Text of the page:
The major reason not to practice favoritism is that it violates the royal law. That is the law of love, or loving your neighbor as yourself. It is called the royal law because it is the supreme law that is the source of all other laws governing human relationships. It is the summation of all such laws. Our Lord Himself said that there are two laws, on which hang all of the Law and the Prophets. The first is loving the Lord your God with all your heart, soul and mind. And then comes loving your neighbor as yourself (Matthew 22:36-40).


IV. Favoritism Will Be Judged

Ultimately, favoritism is a sin, and will be judged like any other sin (James 2:9-13). In this case, because the people whom he is talking to are Christians, James isn't talking about judgement for salvation. Rather, he is talking about losing rewards for a life lived for Jesus Christ (I Corinthians 3:11-15; II Corinthians 5:10) However, this doesn't make this sin any less heinous. God hates sin, so He hates favoritism.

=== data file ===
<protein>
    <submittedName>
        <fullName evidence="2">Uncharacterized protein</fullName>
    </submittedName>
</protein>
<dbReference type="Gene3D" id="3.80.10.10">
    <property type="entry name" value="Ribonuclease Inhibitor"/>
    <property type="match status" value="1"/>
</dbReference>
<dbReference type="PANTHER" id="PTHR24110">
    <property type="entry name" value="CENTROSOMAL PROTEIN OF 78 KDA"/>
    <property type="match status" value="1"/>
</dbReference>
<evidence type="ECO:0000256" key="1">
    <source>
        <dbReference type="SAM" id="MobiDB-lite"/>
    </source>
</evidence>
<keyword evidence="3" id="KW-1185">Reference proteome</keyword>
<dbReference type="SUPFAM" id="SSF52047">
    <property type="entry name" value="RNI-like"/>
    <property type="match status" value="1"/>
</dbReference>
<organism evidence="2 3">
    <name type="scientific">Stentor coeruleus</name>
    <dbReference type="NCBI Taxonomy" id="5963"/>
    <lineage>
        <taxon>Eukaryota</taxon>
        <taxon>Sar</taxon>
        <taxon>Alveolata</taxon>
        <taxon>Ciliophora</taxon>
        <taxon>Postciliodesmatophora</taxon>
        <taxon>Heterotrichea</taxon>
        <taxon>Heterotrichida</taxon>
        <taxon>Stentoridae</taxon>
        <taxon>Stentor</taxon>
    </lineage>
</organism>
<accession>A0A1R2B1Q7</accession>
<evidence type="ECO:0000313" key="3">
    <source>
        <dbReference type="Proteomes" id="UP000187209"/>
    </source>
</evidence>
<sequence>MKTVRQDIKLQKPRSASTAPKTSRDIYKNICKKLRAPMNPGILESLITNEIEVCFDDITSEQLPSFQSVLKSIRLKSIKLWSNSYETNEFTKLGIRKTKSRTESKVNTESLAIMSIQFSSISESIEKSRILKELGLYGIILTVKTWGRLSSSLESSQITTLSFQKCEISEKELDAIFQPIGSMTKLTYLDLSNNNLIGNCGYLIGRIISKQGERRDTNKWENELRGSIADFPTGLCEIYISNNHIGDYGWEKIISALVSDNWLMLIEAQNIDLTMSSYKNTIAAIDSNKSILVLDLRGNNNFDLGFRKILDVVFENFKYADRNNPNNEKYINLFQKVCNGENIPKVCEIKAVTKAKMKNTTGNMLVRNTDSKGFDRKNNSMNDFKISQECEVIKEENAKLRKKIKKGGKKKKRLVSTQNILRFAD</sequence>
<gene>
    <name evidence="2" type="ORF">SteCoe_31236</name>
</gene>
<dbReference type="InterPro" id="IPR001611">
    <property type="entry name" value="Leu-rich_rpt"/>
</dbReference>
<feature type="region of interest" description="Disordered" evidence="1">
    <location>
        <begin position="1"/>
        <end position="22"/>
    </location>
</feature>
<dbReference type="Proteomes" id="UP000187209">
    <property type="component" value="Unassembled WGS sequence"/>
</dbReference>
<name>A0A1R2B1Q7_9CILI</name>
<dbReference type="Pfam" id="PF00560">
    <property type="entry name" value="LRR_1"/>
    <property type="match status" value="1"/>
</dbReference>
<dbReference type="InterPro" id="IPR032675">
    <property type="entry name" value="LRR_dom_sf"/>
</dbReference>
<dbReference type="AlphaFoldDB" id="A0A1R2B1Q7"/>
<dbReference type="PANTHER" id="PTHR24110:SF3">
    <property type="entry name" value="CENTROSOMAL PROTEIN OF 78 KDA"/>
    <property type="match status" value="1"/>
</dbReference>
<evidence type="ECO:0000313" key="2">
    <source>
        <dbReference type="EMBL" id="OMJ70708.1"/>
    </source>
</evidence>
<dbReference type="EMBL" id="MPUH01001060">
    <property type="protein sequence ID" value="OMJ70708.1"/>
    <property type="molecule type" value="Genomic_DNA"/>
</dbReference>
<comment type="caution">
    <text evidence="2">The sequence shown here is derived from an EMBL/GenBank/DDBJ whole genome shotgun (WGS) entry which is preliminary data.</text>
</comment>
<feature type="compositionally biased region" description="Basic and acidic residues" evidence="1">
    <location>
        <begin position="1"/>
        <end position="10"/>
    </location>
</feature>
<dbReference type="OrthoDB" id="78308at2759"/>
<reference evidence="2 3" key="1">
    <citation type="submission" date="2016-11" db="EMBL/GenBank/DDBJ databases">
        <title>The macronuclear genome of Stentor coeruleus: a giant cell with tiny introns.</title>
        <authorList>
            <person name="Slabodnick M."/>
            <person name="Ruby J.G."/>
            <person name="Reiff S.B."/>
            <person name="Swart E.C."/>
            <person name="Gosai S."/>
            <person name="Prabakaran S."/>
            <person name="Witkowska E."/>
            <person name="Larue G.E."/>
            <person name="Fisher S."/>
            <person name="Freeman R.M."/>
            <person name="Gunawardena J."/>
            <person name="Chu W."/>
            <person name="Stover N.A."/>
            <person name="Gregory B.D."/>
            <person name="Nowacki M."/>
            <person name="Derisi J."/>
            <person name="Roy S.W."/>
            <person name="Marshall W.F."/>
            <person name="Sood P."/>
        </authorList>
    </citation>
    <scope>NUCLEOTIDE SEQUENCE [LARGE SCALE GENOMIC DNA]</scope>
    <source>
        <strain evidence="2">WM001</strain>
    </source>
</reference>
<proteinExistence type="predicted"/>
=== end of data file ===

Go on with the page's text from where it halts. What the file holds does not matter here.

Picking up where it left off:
Conclusion

God's nature is one of love, mercy and compassion. He saw all of us in our helpless and hopeless state and determined what was necessary to liberate us, and bring us back into a relationship with Him. This lead Him to send His one and only Son to die on a cross for our sins. None of us deserved His love, and He died for all without distinction. If that is true, then God sees intrinsic value and worth in all of us. And becoming a fully mature Christian is to become more and more like the one who died for us; our Lord Jesus Christ. If we love the Lord and want to be like Him, then we will love those whom He died to redeem. Let us do all that we can to eliminate the sin of favoritism from our lives. And may we treat everyone we meet with the love that God first gave to us. 



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Comments 2 comments

GodTalk profile image

GodTalk 4 years ago from Kentwood, Michigan Author

Yes, unfortunately favoritism is still all around. It is my hope that God's people will stop being amongst those who are doing this. We need to set the example for how to treat all people. We must see everyone the way Scripture pictures them; as those created in the image of God, and those for whom Christ died.


Michele Travis profile image

Michele Travis 4 years ago from U.S.A. Ohio

Thank you for writing this hub. It is very true, even though we should not be doing this, it is alive and well in this world today. This hub contains a lot of teaching from the bible.

Voted up.